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Okay, activists, time to feel old…

January 20, 2015, 1:22 PM

I just want to bring it to your attention for a moment that this all happened ten years ago today:

For those who don’t recall, these are photos from the J20: Counter-Inaugural photo set, which was about political demonstratons being held on the occasion of the second inaugural of now-former president George W. Bush, on January 20, 2005.  That was quite a long day for me, coming up to DC from Stuarts Draft and attending multiple demonstrations in one day.  I admit that it was a fun day.

Looking back, I have mixed feelings about the way the 2004 election ended up going down.  On one hand, George W. Bush was an awful president.  However, his main opponent, then-senator John Kerry, was an awful candidate.  I admit that I voted for him, but primarily because he was not George W. Bush.  In other words, if Bozo the Clown had been the Democratic nominee in 2004, I probably would have voted for him, too.  He wouldn’t have been the first clown to run for president, though, and he certainly wouldn’t have been the last.  However, I think that if John Kerry had won, we would have likely been just as bad of a president as Bush was, but much of the left would have given him a free pass because he would have been playing on the blue team.  I have much respect for groups that, even when a person seen as more sympathetic to their cause is in office, they still keep on the officials.  After all, if you have the “right” person in office, you ride them even harder than the “wrong” person, because then you may actually have a fighting chance of getting somewhere.  But in hindsight, it’s just as well that Kerry didn’t win in 2004.  Yes, Bush was awful, but he would be gone in four years no matter what due to term limits.  Bringing John Kerry in would have reset that clock, and we would have potentially had eight years of a similarly bad president, just on the other team.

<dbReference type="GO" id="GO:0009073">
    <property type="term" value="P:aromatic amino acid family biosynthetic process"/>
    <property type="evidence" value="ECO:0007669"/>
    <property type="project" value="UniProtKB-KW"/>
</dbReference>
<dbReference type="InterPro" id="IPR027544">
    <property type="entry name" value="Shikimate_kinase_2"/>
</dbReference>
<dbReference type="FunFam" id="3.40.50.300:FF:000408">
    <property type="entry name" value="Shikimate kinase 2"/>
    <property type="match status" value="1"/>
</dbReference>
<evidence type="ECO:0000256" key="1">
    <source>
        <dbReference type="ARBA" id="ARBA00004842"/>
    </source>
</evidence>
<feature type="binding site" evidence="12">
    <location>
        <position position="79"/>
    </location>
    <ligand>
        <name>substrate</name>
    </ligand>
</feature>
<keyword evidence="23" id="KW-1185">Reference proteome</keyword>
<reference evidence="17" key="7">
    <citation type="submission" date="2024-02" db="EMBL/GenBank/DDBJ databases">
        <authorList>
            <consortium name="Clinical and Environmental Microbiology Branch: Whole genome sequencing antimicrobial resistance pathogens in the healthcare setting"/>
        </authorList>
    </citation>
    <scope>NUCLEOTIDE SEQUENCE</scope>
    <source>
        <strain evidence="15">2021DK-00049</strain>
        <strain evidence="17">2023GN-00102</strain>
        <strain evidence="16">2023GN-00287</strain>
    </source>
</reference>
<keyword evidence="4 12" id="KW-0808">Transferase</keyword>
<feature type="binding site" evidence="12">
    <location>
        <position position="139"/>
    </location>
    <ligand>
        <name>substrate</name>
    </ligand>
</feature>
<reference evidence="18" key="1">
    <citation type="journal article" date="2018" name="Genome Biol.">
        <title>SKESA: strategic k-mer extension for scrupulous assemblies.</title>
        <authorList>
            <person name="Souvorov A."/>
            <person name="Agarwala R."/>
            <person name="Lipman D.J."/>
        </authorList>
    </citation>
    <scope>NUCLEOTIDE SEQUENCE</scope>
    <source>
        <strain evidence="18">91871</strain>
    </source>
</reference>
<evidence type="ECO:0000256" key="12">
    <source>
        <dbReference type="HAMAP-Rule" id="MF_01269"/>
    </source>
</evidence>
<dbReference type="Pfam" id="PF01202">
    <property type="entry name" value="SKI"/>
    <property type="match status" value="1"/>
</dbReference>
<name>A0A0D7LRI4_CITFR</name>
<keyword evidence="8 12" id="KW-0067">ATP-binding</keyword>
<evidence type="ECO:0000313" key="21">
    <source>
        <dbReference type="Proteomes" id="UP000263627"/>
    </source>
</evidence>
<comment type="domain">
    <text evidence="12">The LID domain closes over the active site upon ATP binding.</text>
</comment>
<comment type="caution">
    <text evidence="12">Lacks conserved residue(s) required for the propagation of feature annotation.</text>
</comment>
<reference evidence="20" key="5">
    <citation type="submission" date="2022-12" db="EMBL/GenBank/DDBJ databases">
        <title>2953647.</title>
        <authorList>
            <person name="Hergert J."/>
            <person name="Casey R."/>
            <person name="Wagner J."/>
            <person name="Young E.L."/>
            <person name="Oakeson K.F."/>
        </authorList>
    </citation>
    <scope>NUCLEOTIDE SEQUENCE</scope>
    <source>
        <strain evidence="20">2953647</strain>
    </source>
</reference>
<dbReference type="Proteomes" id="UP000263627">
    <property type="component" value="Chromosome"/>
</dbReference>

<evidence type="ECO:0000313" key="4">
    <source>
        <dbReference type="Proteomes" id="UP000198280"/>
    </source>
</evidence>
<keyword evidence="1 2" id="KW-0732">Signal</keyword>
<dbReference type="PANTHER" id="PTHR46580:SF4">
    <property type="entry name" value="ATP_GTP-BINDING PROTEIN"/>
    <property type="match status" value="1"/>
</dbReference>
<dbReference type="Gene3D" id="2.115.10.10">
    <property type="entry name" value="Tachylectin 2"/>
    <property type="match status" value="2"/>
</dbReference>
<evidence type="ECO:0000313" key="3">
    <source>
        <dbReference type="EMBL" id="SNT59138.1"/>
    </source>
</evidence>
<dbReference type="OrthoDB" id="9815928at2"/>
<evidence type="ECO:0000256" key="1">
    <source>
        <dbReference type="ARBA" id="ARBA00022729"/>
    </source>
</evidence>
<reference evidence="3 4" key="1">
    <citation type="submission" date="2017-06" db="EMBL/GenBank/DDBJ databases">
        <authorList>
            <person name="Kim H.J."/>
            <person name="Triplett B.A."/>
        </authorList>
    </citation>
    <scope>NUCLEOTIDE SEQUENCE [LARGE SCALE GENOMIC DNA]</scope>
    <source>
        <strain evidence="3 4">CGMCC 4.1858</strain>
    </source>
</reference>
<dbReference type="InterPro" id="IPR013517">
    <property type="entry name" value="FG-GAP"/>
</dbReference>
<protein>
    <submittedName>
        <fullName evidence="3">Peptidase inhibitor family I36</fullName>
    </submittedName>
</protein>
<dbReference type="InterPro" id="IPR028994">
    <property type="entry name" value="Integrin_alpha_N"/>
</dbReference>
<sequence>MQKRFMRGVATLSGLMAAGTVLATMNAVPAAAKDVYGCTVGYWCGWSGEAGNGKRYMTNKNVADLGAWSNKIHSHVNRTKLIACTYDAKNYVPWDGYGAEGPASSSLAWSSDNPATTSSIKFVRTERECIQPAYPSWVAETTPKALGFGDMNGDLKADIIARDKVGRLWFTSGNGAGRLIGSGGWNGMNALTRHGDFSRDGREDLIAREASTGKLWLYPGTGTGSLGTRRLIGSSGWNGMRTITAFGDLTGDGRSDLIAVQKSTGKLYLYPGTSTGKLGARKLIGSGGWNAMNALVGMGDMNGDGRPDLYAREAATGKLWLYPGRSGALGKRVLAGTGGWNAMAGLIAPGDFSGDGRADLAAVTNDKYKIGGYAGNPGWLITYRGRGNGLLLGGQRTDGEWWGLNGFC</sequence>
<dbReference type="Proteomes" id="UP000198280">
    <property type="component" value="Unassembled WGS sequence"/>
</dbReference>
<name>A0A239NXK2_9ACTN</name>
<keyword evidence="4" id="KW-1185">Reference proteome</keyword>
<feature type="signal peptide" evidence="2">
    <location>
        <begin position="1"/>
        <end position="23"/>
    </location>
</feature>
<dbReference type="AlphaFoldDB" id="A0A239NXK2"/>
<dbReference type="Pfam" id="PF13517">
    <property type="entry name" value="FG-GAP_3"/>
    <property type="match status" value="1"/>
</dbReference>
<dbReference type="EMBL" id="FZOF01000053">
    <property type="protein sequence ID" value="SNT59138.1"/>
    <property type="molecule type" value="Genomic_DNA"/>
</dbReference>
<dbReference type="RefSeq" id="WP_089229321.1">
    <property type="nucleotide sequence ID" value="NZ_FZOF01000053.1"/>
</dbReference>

The other problem in 2004 was that the left’s mantra was “anybody but Bush”.  And so they voted for anyone… except Bush.  Perhaps if the Democrats had run a more charismatic Obama-like figure in 2004 who actually opposed the Iraq War, they might have been able to get everyone around one candidate and unseated Bush.  But I’ve noticed that both major political parties tend not to run their big players when they’re going up against an incumbent.  We get the second-tier guys, like Bob Dole, John Kerry, or Mitt Romney.  And I suppose it makes enough sense.  You run your best people when the seat is open, not when you’re trying to unseat someone, because the bar for getting them in is lower because it’s not as much of a referendum on the sitting president.  The only sitting president in my lifetime to have lost a reelection bid was George Bush in 1992, and that was a case where his own party sort of left him out to dry.

In any case, it’s still funny to think that this was a decade ago as of today.  Where has the time gone…

Categories: National politics